Ideas for improving patient satisfaction
Patient satisfaction has become an even more important metric for the success of any healthcare practice. But it seems like it’s even tougher than ever to keep patients happy.
Several studies have brought insight into strategies that can potentially improve patient satisfaction. While some of these ideas have been discussed for a while, there are aspects of each of these that are a bit unexpected.
Access to information and communication
One of the biggest things that can help improve patient satisfaction is offering an easy way for your patients to communicate with their doctors and access medical data. Recently conducted research backs this up.
According to a recent survey (http://patientengagementhit.com/news/do-health-it-tools-for-patient-engagement-improve-satisfaction), 73 percent of patients cited that access to their medical records and information could help improve their satisfaction. And, out of all the options for increased access to medical information presented, the most popular option of those surveyed was an online patient portal.
Yes, the patient portal ranked higher than phone calls, emails, and text messages!
That’s good news. In a separate study conducted by the American Hospital Association (AHA), more than 90 percent of hospitals are now making a patient’s medical records available via an online portal (http://www.healthcareitnews.com/news/aha-finds-patient-access-medical-records-higher-ever).
In addition, the same AHA study showed that more hospitals are offering tools to allow patients to communicate with providers through messaging within the portal.
Forget the stereotypes
Yes, a patient portal and online communication tools are great. But we all know that there are patients that simply will not use the tools provided.
Here’s the thing though — they may not be the patients you expect.
According to a study cited by Patient Engagement HIT (http://patientengagementhit.com/news/do-health-it-tools-for-patient-engagement-improve-satisfaction), baby boomers are actually the most likely to use technology to access medical information. And millennials are the least likely. (No, you’re not reading that wrong.)
Of those surveyed, 62 percent of those in the baby boomer generation said that they frequently use technological patient engagement tools. Just 42 percent of millennials said the same thing.
So, don’t fall into the generational stereotype trap. Your older patients may actually be engaging more with you than your younger patients.
Customize the experience
When it comes to patient satisfaction, there’s not a one-approach-fits-all solution. Some patients will flock to the additional technology and access to information. Others simply want to be able to talk with their providers when they need something.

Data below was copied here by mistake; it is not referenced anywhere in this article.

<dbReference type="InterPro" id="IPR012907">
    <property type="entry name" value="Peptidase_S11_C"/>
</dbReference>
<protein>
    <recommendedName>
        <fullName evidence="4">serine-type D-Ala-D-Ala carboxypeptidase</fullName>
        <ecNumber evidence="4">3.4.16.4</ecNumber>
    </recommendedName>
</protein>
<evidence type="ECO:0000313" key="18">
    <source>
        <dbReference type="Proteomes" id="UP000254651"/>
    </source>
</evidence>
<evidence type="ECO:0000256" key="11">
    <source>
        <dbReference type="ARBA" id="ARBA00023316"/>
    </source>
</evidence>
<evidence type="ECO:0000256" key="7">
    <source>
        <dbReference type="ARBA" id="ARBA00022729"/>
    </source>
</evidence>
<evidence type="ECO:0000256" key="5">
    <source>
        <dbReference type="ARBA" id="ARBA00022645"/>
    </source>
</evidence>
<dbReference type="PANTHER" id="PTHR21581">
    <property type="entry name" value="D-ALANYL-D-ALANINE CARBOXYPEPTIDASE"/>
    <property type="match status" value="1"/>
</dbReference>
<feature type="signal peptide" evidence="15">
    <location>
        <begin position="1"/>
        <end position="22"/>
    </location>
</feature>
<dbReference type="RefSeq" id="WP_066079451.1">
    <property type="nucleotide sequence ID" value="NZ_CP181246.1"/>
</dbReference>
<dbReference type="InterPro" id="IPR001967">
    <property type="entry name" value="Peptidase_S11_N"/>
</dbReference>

And that’s the big challenge providers face right now. Patient satisfaction isn’t a simple piece of software to learn or even a program to implement. It’s bigger than that. It’s a culture shift.
In a recent article published on Healthcare Dive (http://www.healthcaredive.com/news/happy-patient-healthy-hospital-taking-a-cue-from-the-hospitality-industry/422743/), several experts shared tips on how they’re taking cues from the hospitality industry to help customize the experience for patients.
Paul Roscoe, the CEO of Docent Health in Boston, said that one of the keys to success is to understand the patient’s needs, like a tennis player who is trying to recover from an ACL injury and wants to play again in three months. “Those are the things that aren’t captured in an EMR today,” he says.
Roscoe also says that once the care goals are established, the communication methods are customized as well. Some patients will prefer delivery of information online, while others will want more face-to-face interaction. It’s a matter of understanding your patients and being able to tailor an experience specifically for them.
“The key is personalized, anticipatory service to relieve fear and anxiety through clear, easy-to-understand communication and coordinated care between providers and facilities,” says Paul Westbrook, a healthcare consultant.
No, this isn’t an easy way of running a practice. But it’s this type of care — going the extra mile to make your patients feel as comfortable as possible — that can really have a huge positive effect on your practice.
So, what can your practice learn from these insights? Are there simple things you can do to improve communication or hospitality? What about rethinking the way you present technology to your younger and older patients? Even if not all of these things are achievable right now in your particular situation, the trends here are worth giving some serious consideration.